Stocks finished mixed on Tuesday, as blue chips were weighed down by weakness in cyclical groups including automobiles and steel. However, energy, retail, and select technology stocks moved higher.
The Dow Jones industrial average fell 5.83 points, or 0.06%, to 10,513.89. The broader Standard & Poor's 500 index rose 2.77 points, or 0.23%, to 1,222.21. The tech-heavy Nasdaq composite was up 7.72 points, or 0.36%, to 2,143.15.
August crude oil futures settled up $1.70 at $60.62 a barrel in New York trading. The latest rally was attributed to tropical storm Emily, which is making its way toward the Caribbean, says economic research outfit Action Economics. The fear is the storm intensifies to hurricane strength and heads into the Gulf of Mexico, where oil and gas rigs could be affected, says Action.
Sources estimate hurricane Dennis resulted in the shut-in of over 4 million barrels of oil production last week, and as a result suspect weekly crude inventories could dip by as much as 3.5 million barrels in the latest reporting week, says Action Economics. The EIA will release weekly inventory on Wednesday at 10:30 a.m. EDT.
Also coming Wednesday is the May trade report. Action Economics looks for fractional widening in the deficit to $57.5 billion from $57.0 billion in April, though talk today centered on a move back toward records at $61 billion. Trade prices will also be reported.
Companies on Wednesday's earnings calendar include Apple Computer (AAPL), Advanced Micro Devices (AMD), Gannett (GCI), and Harley-Davidson (HDI).
Among sectors on the move Tuesday, retailers, particulary home improvement chains, were up after Home Depot (HD) was upgraded by Jefferies amid reports that July sales are already looking strong.
PepsiCo (PEP) rose Tuesday after the soft-drink giant posted a 13% increase in second-quarter earnings to $1.19 billion, or 70 cents a share, thanks in part to strong sales in its international business.
In deal news, Portland, Maine-based financial services group TD Banknorth (BNK) announced that it agreed to acquire New Jersey's Hudson United Bancorp (HU) for $1.9 billion in cash and stock in a deal that extend the group's operations throughout the Northeast.
European antitrust authorities raided the European offices of U.S. chipmaker Intel (INTC) as part of an investigation into potential antitrust violations, according to media reports Tuesday.
U.S. Treasuries moved lower in price on Tuesday, with the benchmark 10-year note yield rising to 4.14%, partly on back of positioning ahead of the June consumer prices report on Thursday.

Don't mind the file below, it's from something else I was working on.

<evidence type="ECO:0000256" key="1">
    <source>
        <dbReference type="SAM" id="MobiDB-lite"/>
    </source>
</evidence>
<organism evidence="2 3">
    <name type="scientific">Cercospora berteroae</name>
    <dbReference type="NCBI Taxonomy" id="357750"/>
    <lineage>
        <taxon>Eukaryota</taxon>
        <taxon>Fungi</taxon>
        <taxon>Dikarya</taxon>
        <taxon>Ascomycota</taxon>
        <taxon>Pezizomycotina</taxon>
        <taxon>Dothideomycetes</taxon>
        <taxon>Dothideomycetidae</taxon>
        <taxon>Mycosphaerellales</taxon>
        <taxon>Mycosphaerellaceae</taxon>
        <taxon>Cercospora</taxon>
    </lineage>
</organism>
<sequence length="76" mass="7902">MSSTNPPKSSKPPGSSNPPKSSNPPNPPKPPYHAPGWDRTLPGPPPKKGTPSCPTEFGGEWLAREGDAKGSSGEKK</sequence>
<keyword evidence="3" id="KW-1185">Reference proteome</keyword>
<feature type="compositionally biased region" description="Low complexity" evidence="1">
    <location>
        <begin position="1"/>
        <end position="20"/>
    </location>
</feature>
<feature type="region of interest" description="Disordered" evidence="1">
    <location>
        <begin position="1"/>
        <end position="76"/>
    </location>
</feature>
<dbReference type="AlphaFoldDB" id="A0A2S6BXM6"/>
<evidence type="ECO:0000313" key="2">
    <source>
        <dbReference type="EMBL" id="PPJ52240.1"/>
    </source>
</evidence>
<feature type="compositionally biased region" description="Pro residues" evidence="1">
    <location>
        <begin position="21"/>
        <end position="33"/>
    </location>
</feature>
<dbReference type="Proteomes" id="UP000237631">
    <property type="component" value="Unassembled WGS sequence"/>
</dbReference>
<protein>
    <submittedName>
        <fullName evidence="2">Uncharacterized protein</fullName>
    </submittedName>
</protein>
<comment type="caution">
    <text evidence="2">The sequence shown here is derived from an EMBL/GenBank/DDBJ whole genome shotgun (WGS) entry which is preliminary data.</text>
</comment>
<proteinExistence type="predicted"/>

European stock markets finished lower on Tuesday. London's FTSE 100 index fell 25.2 points, or 0.48%, to 5,217.2. A report that Britain's inflation reached a 7-year high of 2% in June reduces the Bank of England's scope to cut rates even though economy slowing, says S&P MarketScope.
In Germany, the DAX index lost 10.35 points, or 0.22%, to 4,653.03. European finance ministers said eurozone region economic growth will fall short of official forecasts in 2005 as oil hovers near a record, consumer confidence stagnates, and Italy struggles with recession. At the same time, however, HWWI economic institute said German economic growth will almost double next year, helped by a pickup in consumer spending after an early election planned for September.
In Paris, the CAC 40 index was down 7.78 points, or 0.18%, to 4,313.78. Alcatel was higher as preliminary figures show second quarter revenues rose 8%. L'Oreal rose after reporting a 4.1% hike in first-half sales. Alstom was lower despite reporting higher first-quarter sales.
Asian markets closed mixed on Tuesday. In Japan, the Nikkei index gained 17.35 points, or 0.15%, to 11,692.14. The market opened on a firm note but then pared gains. Buying interest recently has come in part from the perception that Japanese stocks, particularly in the information-technology sector, are undervalued relative to foreign peers, says S&P MarketScope. Some of today's weakness reflects profit taking after recent gains. A decline in Japan's June consumer confidence index also weighed on sentiment.
In Hong Kong, the Hang Seng index fell 10.29 points, or 0.07%, to 14,146.95. A late recovery from session lows pushed the Hang Seng back into positive territory after a day of choppy trading, says S&P MarketScope. Large-cap telecom names China Mobile and China Unicom led decliners by index points amid profit taking.